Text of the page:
By Vinutha Mallya
DELHI: The second version of the cheapest tablet in the world — Aakash — was launched by Pranab Mukherjee, President of India, earlier this month. The tablet, subsidized by the Government of India for college and university students, is a more advanced version from the first one that was launched in October 2011.
Like its predecessor, the Aakash-2 is also Android-based, but is now equipped with a 1GHz processor, 512 MB RAM and a 7-inch capacitative touch screen, and runs on Android 4.0 ICS operating system. It promises a battery life of three hours.
The tablet is produced for the Government of India by UK-based company, Datawind, which sells a commercial version of the same device, under the ‘Ubislate’ brand. The Aakash will cost the Ministry of Human Resource Development Rs 2,263 ($41) per unit, but is subsidized 50% for students and made available at Rs 1,130 ($21). The commercial version of Aakash-2 is Ubislate 7Ci, available at Rs 4,499 ($82).
When the Aakash (the word means “Sky” in some Indian languages) was first launched last year, it was pegged at $35, making it the cheapest tablet in the world, and held the promise of revolutionizing content delivery for higher education, and providing internet connectivity to millions of students. In the approximately one year between the launches of the two versions, the tablet landscape in India has changed remarkably.
The subsidized Aakash-2 and its commercial version though cheaper than a number of tablets falling within the Rs 4,000–Rs 7,000 ($73–$120), will compete with other locally produced devices. Budget tablets (of varying screen sizes, processing power and internal memory) produced by manufacturers like Zync, Fujezone, Byond, Lava, Micromax, iBall, Karbonn, and HCL have flooded the market. Even the government-owned telecom giant, BSNL launched the T-Pad series of tablets, which have done modestly well.
When the first prototype of Aakash was unveiled in 2010, the government had expressed its desire to connect 25,000 colleges and 500 universities through it. Slow speed and poor battery life were among the main drawbacks spotted when the tablet was launched in 2011. Added to this, the demand by far outstripped the supply of both, the subsidized and commercial versions of the tablet, leading to massive delays in product delivery. Barely a few hundred devices reportedly reached the students.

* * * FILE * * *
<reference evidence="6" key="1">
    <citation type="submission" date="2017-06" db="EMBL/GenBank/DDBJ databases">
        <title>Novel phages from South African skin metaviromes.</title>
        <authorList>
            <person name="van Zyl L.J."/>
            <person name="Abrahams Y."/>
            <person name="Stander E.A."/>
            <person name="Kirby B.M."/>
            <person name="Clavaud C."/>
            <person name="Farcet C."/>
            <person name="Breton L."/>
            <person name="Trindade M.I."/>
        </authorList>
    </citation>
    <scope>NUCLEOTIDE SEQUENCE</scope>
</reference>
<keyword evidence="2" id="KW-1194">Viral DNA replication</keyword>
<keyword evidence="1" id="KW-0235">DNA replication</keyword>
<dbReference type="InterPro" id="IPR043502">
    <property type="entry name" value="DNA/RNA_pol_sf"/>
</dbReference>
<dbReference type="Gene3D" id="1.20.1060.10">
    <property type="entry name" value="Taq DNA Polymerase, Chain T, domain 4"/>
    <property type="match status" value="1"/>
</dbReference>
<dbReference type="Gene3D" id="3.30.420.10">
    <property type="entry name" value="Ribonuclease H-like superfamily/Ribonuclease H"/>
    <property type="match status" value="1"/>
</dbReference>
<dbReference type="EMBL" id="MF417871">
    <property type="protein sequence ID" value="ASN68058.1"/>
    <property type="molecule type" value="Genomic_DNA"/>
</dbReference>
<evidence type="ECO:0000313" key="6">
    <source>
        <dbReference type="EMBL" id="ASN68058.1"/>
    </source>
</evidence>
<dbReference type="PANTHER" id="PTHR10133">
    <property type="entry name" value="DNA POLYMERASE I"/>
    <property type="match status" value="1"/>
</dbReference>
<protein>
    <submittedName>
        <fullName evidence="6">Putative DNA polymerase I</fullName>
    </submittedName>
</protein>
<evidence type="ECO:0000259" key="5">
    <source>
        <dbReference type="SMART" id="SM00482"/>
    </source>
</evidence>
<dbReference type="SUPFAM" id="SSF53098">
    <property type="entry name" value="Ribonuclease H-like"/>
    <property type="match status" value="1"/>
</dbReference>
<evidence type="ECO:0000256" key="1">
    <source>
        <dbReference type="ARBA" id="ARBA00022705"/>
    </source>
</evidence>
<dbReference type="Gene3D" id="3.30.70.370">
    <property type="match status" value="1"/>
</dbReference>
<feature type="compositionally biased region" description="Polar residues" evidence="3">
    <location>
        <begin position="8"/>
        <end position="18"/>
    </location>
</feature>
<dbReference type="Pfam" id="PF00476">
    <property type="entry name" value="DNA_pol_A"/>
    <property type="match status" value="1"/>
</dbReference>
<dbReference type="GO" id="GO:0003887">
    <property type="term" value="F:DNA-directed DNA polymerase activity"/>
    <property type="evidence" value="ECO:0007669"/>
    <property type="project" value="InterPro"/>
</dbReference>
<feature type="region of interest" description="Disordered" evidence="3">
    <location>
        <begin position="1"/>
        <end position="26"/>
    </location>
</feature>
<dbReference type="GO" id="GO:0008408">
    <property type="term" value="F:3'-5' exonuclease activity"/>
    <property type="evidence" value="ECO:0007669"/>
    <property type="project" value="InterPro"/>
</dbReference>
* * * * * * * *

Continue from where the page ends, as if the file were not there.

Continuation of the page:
To complicate matters further, just a few months after the launch, Datawind’s manufacturer, Quad Electronics, sued the company for non-payment of dues. The Indian Institute of Technology (IIT), Rajasthan — entrusted by the ministry with the task of procuring the tablets — was accused by Datawind of blowing up the technical problems, and for intellectual property violations. The fiasco led the government to take the project away from IIT Rajasthan and hand it over to IIT Mumbai.
Although many firms from all expressed keen interest to produce Aakash-2, the government retained Datawind to develop it. The tablet, with new specifications, has been tested at the premier IIT Mumbai.
It is unclear if this new version will reach students immediately. According to news reports, the tablet is currently being used to train teachers for adoption in classroom teaching. Students of engineering courses will enjoy the privilege of being the first recipients of Aakash-enabled classroom lessons. It is also reported that around 20,000 units will reach students within the week of this launch, and 220 million students across the country will get the device in the next 5–6 years.
The low-cost tablet device for students has caught attention of governments worldwide in the last year. In January, Datawind claimed to be in advanced-level talks with the governments of Brazil, Thailand, Turkey and Sri Lanka. The Government of India recently observed that India could soon produce low-cost tablets for exporting.
In May 2012, Thailand launched a $32.8 million project, the One Tablet PC Per Child campaign. It purchased 400,000 Scopad (SP0712 model) tablets priced at $81 per unit, from Shenzhen Scope, a Chinese company, for distributing among primary school students in the country.